Ensured equity of resource access for all students
Enabled more content options for faculty and staff
Eliminated manual digitization of chapters
Allan Hancock College is a California public community college located in northern Santa Barbara County. The college is ranked as one of the five best community colleges in California and one of the top 120 community colleges in the nation. Approximately 11,500 credit students enroll each semester at one of the college's four locations in Santa Maria, Lompoc, Santa Ynez Valley, or at Vandenberg Air Force Base. The college offers degrees and certificates in more than 100 areas of study. Over 98 percent of its students come from the local area.
Allan Hancock College’s (AHC) library print reserves consist heavily of donations from the bookstore, students, and faculty. Though the library works with individual faculty and departments to obtain book lists, the content acquisition process was not effectively streamlined due to the inconsistency of donations and funding.
When the COVID-19 pandemic hit, AHC’s physical campuses closed, and the need for digital reserves was pressing. Overnight, students were no longer able to access reserve content. Initially using a traditional digital content provider, which provided free access to ebooks as a limited-time service at the beginning of the pandemic, the library reserves went fully digital in the spring 2020 semester. Students got a taste of digital reserve access, and when the provider’s offer expired, student demand for digital access did not. However, the traditional digital content provider did not offer a library model as part of their normal offerings, leading the library on a hunt for another digital solution.
Additionally, equity of access remained a priority for the library. Pre-COVID, the library opened its doors until 10 pm, seven days a week, allowing students to access reserves when their schedules permitted. However, when COVID-19 forced the library doors closed, students who relied on long library hours and print reserves, such as distance learning, part-time, and non-resident students, were left in the lurch. AHC needed a digital solution that all students could access.
“Digital access to library reserves is something that students have come to expect.” - Susie Kopecky
Susie Kopecky, Library Coordinator, and Associate Professor/Librarian, stated that the pandemic showed the library staff just how much they were capable of doing to provide digital and print reserves access to their students.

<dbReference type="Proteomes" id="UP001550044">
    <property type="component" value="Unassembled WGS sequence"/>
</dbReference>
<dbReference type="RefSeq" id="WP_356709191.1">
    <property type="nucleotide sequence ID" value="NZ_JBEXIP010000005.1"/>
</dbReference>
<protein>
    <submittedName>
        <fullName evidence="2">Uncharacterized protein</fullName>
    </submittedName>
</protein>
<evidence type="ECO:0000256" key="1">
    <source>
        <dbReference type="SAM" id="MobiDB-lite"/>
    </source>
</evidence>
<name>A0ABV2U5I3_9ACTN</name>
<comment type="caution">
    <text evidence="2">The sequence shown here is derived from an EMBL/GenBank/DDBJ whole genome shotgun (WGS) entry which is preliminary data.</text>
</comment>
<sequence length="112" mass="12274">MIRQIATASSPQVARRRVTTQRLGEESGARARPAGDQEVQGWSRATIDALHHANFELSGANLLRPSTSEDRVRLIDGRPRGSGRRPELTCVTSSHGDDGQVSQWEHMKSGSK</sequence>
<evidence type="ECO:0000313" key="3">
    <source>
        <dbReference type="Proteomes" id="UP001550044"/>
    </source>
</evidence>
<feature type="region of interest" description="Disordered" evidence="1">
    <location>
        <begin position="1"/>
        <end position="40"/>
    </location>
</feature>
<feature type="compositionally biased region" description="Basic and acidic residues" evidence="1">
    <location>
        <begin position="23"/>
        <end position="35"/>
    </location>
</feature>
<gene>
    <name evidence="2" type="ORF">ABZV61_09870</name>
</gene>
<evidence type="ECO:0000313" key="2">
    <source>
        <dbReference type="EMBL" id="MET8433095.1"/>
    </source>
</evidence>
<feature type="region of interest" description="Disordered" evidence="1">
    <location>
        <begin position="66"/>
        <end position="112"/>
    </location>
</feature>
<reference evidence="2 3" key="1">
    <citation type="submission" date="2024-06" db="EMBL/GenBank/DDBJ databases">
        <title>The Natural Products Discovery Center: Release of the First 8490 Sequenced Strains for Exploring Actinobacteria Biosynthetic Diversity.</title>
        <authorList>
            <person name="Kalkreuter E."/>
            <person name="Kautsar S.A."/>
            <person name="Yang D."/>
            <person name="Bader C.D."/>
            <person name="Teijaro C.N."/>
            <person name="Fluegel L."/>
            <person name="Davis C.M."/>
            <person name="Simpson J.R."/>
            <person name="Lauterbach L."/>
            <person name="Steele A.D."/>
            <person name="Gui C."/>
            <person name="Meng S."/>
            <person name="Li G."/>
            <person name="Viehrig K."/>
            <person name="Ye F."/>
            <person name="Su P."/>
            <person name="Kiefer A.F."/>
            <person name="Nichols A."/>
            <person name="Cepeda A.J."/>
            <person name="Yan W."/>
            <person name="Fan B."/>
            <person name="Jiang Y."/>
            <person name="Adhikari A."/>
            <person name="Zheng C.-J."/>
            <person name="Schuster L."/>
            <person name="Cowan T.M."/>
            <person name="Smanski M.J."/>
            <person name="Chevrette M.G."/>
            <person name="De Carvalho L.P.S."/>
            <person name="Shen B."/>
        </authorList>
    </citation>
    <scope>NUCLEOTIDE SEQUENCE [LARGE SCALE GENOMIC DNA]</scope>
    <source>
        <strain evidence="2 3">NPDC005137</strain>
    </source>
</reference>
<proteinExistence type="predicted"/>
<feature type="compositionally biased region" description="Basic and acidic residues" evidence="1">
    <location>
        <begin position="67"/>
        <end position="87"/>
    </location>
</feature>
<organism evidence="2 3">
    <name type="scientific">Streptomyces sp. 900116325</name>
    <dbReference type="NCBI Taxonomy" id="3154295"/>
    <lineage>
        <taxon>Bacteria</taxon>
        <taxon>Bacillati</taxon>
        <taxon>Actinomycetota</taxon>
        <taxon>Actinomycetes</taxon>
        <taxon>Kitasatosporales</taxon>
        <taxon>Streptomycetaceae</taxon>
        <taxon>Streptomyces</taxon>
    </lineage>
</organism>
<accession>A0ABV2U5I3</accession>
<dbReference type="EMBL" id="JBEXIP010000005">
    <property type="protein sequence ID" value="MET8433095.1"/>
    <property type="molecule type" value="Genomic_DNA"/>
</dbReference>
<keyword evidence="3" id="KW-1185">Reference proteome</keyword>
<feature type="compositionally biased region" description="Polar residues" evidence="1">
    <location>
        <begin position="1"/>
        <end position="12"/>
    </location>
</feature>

When evaluating solutions, AHC prioritized user experience, accessibility, and availability of content. The library chose BibliU’s learning enablement solution because it provides an easily accessible, aesthetically straightforward platform with an excellent user experience, accessibility features that exceed ADA standards, and an arsenal of available content from over 2,000 publishers.
Using BibliU’s On-Demand Learning model, AHC’s library reserves are no longer restricted solely to the print donations they receive from faculty and students. While the library also offers a robust print textbook collection, the library can also now provide digital reserves at no cost to the students, alleviating any financial pressure they may feel about purchasing textbooks that don’t fit into their budgets. The library actively works with faculty to identify e-textbooks offered through BibliU so that every student has access to required course materials. Students can access digital content whenever it’s convenient for them, either online or by downloading content to their device with no time or location restrictions.
With BibliU, the AHC library has streamlined its content acquisition process and expanded its online presence. Regardless of whether they are back on campus, remote, or financially restricted, every student has access to the same library reserves. For those students who are awaiting financial aid to purchase textbooks and need access to content, BibliU provides information on-demand and gives students access to the required content on the first day of class so that they don’t fall behind.
AHC now has both digital and print course reserves for students, allowing a more comprehensive range of options to faculty as they plan their courses before each semester. Furthermore, digital access to the reserves is something Susie Kopecky says that students have come to expect.
Transitioning to digital reserves via BibliU’s learning enablement platform has eliminated the need to manually digitize chapters, helping AHC avoid potential copyright issues and freeing up time that the faculty and staff can use to focus on other initiatives.